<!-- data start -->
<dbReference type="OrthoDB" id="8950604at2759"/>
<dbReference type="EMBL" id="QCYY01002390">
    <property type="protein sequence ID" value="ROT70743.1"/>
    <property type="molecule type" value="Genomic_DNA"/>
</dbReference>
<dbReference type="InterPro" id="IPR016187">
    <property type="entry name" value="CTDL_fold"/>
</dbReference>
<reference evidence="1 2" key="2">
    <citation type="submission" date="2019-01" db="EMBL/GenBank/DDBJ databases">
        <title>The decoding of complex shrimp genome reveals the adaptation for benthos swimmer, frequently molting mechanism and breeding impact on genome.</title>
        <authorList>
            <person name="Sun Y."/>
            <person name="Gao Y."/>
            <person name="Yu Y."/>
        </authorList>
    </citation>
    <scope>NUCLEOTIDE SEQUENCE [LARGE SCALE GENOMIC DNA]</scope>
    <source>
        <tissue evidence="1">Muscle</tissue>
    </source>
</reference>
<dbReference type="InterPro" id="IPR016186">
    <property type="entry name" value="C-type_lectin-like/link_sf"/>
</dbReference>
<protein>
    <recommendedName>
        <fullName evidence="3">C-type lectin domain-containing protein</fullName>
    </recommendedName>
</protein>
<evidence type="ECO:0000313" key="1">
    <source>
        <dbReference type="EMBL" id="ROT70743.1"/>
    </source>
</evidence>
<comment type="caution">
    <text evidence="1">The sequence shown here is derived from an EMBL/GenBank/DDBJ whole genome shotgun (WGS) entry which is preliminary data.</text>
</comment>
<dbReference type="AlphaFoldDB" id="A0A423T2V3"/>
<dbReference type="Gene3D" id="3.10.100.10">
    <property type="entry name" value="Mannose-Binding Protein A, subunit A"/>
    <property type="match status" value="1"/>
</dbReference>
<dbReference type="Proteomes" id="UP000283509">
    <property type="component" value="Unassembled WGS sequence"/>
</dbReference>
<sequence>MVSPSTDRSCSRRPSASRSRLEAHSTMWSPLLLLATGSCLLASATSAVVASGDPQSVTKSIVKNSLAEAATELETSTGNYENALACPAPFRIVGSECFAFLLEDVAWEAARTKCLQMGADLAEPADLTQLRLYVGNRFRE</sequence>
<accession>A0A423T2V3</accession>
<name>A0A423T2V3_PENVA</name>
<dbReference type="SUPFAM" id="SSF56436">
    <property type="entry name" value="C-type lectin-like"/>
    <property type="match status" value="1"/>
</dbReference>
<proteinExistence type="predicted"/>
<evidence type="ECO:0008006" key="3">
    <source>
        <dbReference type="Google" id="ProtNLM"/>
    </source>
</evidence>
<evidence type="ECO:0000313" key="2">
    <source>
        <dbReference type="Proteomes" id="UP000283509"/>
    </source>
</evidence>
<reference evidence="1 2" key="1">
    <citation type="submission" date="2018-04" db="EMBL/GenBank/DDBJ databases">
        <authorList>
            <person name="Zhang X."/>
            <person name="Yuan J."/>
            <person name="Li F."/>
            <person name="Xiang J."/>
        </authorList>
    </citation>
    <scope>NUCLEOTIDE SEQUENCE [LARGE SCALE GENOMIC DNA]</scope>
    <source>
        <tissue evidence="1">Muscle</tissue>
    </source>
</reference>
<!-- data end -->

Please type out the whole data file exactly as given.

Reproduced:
<dbReference type="OrthoDB" id="8950604at2759"/>
<dbReference type="EMBL" id="QCYY01002390">
    <property type="protein sequence ID" value="ROT70743.1"/>
    <property type="molecule type" value="Genomic_DNA"/>
</dbReference>
<dbReference type="InterPro" id="IPR016187">
    <property type="entry name" value="CTDL_fold"/>
</dbReference>
<reference evidence="1 2" key="2">
    <citation type="submission" date="2019-01" db="EMBL/GenBank/DDBJ databases">
        <title>The decoding of complex shrimp genome reveals the adaptation for benthos swimmer, frequently molting mechanism and breeding impact on genome.</title>
        <authorList>
            <person name="Sun Y."/>
            <person name="Gao Y."/>
            <person name="Yu Y."/>
        </authorList>
    </citation>
    <scope>NUCLEOTIDE SEQUENCE [LARGE SCALE GENOMIC DNA]</scope>
    <source>
        <tissue evidence="1">Muscle</tissue>
    </source>
</reference>
<dbReference type="InterPro" id="IPR016186">
    <property type="entry name" value="C-type_lectin-like/link_sf"/>
</dbReference>
<protein>
    <recommendedName>
        <fullName evidence="3">C-type lectin domain-containing protein</fullName>
    </recommendedName>
</protein>
<evidence type="ECO:0000313" key="1">
    <source>
        <dbReference type="EMBL" id="ROT70743.1"/>
    </source>
</evidence>
<comment type="caution">
    <text evidence="1">The sequence shown here is derived from an EMBL/GenBank/DDBJ whole genome shotgun (WGS) entry which is preliminary data.</text>
</comment>
<dbReference type="AlphaFoldDB" id="A0A423T2V3"/>
<dbReference type="Gene3D" id="3.10.100.10">
    <property type="entry name" value="Mannose-Binding Protein A, subunit A"/>
    <property type="match status" value="1"/>
</dbReference>
<dbReference type="Proteomes" id="UP000283509">
    <property type="component" value="Unassembled WGS sequence"/>
</dbReference>
<sequence>MVSPSTDRSCSRRPSASRSRLEAHSTMWSPLLLLATGSCLLASATSAVVASGDPQSVTKSIVKNSLAEAATELETSTGNYENALACPAPFRIVGSECFAFLLEDVAWEAARTKCLQMGADLAEPADLTQLRLYVGNRFRE</sequence>
<accession>A0A423T2V3</accession>
<name>A0A423T2V3_PENVA</name>
<dbReference type="SUPFAM" id="SSF56436">
    <property type="entry name" value="C-type lectin-like"/>
    <property type="match status" value="1"/>
</dbReference>
<proteinExistence type="predicted"/>
<evidence type="ECO:0008006" key="3">
    <source>
        <dbReference type="Google" id="ProtNLM"/>
    </source>
</evidence>
<evidence type="ECO:0000313" key="2">
    <source>
        <dbReference type="Proteomes" id="UP000283509"/>
    </source>
</evidence>
<reference evidence="1 2" key="1">
    <citation type="submission" date="2018-04" db="EMBL/GenBank/DDBJ databases">
        <authorList>
            <person name="Zhang X."/>
            <person name="Yuan J."/>
            <person name="Li F."/>
            <person name="Xiang J."/>
        </authorList>
    </citation>
    <scope>NUCLEOTIDE SEQUENCE [LARGE SCALE GENOMIC DNA]</scope>
    <source>
        <tissue evidence="1">Muscle</tissue>
    </source>
</reference>